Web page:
By Lt. Col. Rick Francona
President Bush is expected to announce tonight that he will order an increase in the level of U.S. forces in Iraq by as many as 20,000 troops. Most analysts believe that the bulk of these forces will likely be assigned the mission of establishing security in Baghdad, and some tasked with putting increased pressure on the Sunni insurgents in Anbar province. While there is a need to continue operations against the insurgents in the western part of the country, the major focus of these forces should be resolution of the abysmal security situation in Baghdad.
Security in Baghdad is mostly a sectarian issue – Sunni versus Shia. Although there has always been some level of sectarian violence in the capital, it was somewhat held in check by the moral authority exercised by the “moderate” Shia clerics, Grand Ayatollah Ali Al-Sistani and Ayatollah Abd Al-Aziz Al-Hakim. That discipline evaporated in February 2006 with the destruction of Shia Islam’s fourth holiest site, the Al-Askari (or Golden) mosque in Samarra at the hands of al-Qaeda in Iraq. Since then, Shia militias have been waging a murderous – and effective - campaign against Sunnis, with the center of their operations in Baghdad.
The main culprit in the expanding sectarian violence is the Shia militia of Muqtada Al-Sadr, known as the Mahdi Army. Muqtada Al-Sadr, despite his relatively low standing in the Shia religious hierarchy as a hawjat al-islam (scholar of Islam), has eclipsed all other Shia leaders in terms of influence among rank and file Shiites. The cries of “Muqtada, Muqtada, Muqtada” from many of those present at the execution of Saddam Hussein are testament to that fact.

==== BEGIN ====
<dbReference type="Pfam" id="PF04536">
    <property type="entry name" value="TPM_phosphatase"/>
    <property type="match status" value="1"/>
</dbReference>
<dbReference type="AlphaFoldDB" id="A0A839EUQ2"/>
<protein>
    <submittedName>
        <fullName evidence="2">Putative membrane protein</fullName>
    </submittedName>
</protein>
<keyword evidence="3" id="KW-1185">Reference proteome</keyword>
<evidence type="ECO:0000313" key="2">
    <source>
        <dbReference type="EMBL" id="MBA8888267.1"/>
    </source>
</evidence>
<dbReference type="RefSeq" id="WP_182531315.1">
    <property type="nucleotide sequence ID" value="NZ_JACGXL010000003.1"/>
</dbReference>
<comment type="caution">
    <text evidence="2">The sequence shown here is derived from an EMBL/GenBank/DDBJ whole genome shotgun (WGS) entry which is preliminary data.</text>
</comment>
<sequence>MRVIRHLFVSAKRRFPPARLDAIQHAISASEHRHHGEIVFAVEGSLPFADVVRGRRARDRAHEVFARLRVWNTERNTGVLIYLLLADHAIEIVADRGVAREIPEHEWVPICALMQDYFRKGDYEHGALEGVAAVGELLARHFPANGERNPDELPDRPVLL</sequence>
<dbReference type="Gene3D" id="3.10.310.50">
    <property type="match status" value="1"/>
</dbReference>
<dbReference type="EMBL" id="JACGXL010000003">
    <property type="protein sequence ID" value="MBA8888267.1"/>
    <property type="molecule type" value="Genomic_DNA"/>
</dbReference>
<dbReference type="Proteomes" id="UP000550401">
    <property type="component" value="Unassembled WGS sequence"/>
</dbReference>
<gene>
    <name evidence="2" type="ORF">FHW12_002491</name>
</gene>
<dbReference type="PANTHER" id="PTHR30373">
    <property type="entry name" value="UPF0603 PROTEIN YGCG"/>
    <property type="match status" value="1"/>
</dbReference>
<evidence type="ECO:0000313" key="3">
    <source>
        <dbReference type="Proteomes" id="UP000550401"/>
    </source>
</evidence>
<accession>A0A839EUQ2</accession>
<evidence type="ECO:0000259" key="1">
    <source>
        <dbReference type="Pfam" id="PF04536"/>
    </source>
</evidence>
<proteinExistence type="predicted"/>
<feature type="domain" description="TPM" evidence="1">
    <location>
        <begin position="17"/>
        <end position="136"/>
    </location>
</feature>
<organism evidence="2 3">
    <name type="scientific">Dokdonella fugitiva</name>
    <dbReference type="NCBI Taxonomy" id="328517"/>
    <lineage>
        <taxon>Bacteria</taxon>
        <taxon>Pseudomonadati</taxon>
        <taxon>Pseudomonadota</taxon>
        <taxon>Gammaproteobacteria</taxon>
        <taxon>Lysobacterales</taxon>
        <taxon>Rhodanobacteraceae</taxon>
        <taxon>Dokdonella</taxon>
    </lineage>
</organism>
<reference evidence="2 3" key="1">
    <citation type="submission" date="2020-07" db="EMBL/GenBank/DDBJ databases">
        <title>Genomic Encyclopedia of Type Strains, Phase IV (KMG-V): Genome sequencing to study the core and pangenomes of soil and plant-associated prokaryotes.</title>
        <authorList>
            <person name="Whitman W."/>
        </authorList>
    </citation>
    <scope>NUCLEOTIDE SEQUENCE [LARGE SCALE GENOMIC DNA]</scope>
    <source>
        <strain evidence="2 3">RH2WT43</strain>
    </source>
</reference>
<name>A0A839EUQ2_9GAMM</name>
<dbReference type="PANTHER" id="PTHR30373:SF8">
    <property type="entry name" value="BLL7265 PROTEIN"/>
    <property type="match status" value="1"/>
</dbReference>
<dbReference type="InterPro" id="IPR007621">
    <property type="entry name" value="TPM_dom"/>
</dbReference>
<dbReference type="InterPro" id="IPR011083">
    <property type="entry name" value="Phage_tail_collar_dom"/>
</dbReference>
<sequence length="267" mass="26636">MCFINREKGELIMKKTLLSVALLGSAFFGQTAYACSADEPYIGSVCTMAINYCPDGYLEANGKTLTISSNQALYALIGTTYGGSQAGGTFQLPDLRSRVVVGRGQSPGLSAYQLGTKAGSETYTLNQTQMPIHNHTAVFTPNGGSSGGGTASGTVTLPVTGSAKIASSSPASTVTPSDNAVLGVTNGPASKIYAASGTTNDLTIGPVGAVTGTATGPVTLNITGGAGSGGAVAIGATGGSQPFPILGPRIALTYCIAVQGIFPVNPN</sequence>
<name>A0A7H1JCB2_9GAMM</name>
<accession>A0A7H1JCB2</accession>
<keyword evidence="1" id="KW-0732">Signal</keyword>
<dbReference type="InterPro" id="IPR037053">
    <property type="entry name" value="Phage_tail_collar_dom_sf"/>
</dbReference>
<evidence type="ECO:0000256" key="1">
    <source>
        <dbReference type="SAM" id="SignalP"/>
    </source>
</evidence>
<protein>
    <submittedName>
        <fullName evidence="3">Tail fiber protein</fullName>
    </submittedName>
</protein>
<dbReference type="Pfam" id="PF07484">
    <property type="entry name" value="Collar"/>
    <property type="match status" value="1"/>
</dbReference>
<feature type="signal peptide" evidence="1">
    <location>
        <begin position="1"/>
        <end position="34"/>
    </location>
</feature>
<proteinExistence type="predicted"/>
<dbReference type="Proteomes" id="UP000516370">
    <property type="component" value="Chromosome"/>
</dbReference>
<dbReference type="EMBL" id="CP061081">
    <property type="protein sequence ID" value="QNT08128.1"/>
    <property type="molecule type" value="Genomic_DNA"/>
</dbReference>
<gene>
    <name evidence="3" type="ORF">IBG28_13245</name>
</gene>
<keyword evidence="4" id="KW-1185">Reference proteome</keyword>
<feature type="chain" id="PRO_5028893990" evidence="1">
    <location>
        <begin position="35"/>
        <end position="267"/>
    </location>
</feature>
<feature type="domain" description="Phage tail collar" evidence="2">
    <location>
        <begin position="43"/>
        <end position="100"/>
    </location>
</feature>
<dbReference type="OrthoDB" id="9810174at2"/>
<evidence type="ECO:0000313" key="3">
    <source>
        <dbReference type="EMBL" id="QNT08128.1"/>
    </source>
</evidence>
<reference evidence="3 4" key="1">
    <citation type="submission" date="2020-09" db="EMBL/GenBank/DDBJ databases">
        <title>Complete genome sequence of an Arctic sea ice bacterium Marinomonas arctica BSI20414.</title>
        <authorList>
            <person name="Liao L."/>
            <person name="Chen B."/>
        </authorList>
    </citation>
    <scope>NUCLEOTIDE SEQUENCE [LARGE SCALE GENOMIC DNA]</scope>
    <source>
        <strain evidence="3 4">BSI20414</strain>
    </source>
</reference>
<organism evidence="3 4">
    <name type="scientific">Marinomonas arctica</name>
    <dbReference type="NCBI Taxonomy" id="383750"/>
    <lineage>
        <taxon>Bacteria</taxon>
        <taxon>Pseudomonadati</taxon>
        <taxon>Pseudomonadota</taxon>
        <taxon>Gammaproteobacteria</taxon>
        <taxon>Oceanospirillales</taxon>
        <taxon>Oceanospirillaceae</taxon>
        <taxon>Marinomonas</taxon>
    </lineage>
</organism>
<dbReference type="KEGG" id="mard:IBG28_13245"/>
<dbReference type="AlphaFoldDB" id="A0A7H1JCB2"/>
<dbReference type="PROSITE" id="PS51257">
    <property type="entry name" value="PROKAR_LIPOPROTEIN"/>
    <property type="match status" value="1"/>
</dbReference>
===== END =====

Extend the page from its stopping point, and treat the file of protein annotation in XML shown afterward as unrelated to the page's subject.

The security situation in Baghdad is an Iraqi problem that requires an Iraqi solution. It is absolutely essential that Al-Sadr’s militia be either abolished or neutralized. This should be a condition for the deployment of additional American forces. The question is how that happens. Is the Iraqi government led by Prime Minister Nuri Al-Maliki capable enough - or willing - to take on the Mahdi Army?
Up until now, there has been no indication, despite verbal assurances to the contrary, that the Al-Maliki government has the willpower to marginalize Al-Sadr. When American forces attempted to stop operations of the Mahdi Army in its stronghold of Sadr City, the prime minister stepped in to resist or refute those efforts.
It is time for the Al-Maliki government to act as the government of Iraq, not the government of the Shia. If Al-Maliki does not move against Al-Sadr, why should we?